Re: Thoughts on implicit/auto COMMITs

From: Stefan Knecht <>
Date: Thu, 15 Mar 2018 15:55:16 +0700
Message-ID: <>

I personally think that the blog author's view is a bit narrow, not yours :)

In any environment, saying that disabling auto-commit is a very bad idea is at best a risky statement to make. It assumes that people don't know how to use databases. Perhaps this attitude is more common in the SQL server world, I don't know. When you start a transaction, you need to end that transaction. Having a basic understanding of how transactions works is probably one of the corner stones of being able to call yourself a DBA or a database developer.

I, for one, would never consider enabling auto-commit for any serious database application. It restricts what you can do in many ways. I'd want control over when and how things are committed. What if you want to validate your data before committing? Nope, you can't, it's already done.

I guess it's a different world out there in SQL server land.

What really got me was this: "The blocking eventually clears up on its own when the app randomly issues a COMMIT, typically for unrelated reasons." He must be dealing with some funny applications on his SQL server databases.

I can honestly say I'm glad I never had to deal with it. Always been 100% Oracle. And the more I read about SQL server, the more glad I am that I don't have to deal with this :)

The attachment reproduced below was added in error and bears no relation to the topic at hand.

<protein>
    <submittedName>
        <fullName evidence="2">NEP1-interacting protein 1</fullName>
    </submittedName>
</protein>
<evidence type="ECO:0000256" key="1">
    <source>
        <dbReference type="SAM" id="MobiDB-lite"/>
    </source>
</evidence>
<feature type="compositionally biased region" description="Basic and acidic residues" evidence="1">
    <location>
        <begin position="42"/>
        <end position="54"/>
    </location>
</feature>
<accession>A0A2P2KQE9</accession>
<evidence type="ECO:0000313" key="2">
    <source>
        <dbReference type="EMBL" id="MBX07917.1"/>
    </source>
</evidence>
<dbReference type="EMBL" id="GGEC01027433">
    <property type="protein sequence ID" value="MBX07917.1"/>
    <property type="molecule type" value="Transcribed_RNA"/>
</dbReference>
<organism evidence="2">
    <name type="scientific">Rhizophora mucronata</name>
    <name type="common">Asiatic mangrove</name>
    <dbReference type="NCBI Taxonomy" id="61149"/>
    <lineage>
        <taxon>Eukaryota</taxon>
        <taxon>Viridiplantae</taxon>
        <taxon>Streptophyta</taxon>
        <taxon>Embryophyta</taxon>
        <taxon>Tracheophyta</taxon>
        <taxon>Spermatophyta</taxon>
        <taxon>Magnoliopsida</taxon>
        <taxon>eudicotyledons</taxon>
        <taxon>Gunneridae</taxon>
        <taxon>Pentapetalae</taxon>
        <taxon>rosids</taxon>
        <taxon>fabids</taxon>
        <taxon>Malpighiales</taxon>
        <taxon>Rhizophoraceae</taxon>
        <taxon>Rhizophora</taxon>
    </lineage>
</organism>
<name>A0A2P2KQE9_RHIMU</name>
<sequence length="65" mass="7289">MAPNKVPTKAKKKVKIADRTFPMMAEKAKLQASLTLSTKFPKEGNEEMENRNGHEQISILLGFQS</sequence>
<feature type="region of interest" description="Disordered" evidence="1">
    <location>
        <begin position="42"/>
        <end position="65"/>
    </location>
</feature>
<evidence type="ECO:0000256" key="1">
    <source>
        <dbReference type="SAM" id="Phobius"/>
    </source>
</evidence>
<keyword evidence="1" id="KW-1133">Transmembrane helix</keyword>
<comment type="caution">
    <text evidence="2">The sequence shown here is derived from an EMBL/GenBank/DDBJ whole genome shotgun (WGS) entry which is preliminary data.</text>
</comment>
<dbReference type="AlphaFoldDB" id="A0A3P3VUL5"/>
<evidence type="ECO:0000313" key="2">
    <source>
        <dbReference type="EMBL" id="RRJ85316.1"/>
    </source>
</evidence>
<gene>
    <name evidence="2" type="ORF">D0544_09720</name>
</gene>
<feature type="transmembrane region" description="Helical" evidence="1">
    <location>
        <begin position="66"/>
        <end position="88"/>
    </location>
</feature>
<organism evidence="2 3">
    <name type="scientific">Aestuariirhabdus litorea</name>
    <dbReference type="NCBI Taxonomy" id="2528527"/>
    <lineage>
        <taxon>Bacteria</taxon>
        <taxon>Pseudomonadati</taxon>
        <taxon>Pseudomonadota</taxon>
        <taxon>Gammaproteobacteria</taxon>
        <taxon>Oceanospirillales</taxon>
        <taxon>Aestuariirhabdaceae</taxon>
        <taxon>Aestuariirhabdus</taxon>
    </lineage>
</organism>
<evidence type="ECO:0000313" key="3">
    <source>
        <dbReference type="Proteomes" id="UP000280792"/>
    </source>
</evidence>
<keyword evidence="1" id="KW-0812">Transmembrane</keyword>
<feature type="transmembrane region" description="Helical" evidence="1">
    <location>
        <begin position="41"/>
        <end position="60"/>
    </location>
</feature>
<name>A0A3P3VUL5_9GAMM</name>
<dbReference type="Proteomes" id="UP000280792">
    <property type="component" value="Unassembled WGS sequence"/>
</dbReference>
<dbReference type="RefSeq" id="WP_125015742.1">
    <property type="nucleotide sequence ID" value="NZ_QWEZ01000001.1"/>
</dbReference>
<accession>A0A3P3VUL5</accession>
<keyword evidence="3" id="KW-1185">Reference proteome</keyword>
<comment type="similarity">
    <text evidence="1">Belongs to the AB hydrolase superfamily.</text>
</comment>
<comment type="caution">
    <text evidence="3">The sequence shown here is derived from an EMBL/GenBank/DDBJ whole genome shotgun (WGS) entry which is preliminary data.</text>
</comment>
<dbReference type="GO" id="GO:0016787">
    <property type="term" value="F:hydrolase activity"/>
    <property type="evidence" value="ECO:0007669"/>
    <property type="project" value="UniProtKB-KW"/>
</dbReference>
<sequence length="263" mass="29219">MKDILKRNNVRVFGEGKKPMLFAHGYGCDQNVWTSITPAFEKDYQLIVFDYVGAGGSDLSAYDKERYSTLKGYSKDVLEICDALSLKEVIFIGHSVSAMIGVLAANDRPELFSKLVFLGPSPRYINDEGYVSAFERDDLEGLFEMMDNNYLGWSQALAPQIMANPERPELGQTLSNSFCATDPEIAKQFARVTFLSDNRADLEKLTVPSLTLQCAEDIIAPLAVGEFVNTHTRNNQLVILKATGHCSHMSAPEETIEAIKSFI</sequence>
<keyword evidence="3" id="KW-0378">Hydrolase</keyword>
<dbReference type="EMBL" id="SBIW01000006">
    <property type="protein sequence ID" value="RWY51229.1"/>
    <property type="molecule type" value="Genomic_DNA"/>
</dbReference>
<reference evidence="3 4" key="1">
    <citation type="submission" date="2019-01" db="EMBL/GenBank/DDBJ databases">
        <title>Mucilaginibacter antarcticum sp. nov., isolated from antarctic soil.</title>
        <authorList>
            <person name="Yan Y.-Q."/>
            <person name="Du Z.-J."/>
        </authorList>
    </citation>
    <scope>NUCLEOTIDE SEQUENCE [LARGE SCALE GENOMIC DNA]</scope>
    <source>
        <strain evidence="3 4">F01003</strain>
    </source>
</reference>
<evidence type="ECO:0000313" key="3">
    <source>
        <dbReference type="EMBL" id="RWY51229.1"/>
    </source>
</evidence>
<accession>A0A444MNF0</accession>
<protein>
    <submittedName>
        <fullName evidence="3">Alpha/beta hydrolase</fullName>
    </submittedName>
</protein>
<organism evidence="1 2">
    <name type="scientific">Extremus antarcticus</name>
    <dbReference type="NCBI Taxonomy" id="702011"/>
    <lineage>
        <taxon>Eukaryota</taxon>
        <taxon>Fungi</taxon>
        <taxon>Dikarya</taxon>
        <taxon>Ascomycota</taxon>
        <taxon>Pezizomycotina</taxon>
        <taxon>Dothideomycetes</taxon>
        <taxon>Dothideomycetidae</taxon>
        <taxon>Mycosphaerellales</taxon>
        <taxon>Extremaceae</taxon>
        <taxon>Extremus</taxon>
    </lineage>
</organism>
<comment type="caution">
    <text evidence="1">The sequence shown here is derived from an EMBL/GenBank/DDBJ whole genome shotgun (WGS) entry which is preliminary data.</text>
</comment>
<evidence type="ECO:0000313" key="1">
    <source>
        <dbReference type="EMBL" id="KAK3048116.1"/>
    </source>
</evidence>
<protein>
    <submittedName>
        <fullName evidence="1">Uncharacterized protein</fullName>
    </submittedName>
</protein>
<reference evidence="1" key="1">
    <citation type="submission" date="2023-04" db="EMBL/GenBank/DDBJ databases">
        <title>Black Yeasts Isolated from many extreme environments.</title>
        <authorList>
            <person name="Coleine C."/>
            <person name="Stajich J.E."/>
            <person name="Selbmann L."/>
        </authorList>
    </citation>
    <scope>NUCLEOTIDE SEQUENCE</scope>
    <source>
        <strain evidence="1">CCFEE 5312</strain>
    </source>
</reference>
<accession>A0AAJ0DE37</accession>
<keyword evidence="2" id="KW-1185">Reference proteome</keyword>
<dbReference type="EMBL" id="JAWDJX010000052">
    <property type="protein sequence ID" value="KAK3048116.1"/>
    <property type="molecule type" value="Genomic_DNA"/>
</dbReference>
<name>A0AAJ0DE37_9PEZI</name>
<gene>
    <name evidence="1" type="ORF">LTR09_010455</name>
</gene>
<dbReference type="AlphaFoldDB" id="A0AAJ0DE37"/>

On Wed, Mar 14, 2018 at 10:57 PM, Rich J <> wrote:

> Hey all,
> As a solo DBA responsible for a number of SQL Servers in addition to
> Oracle, I try to read up on both. One of the (more respected) SQL Server
> team blogs had this entry:
> transactions-one-hell-bad-idea/
> ..where they advocate the default auto-commit because otherwise the row
> (or page, or table) is locked should someone forget to COMMIT.
> This seems like an extraordinarily bad idea for anything but ad-hoc or
> one-off DML (without getting into a sidebar on that particular practice),
> whether Oracle or SQL Server or whatever.
> Or is it just me and some old-fashioned narrow RDBMS thinking?
> Rich

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Received on Thu Mar 15 2018 - 09:55:16 CET

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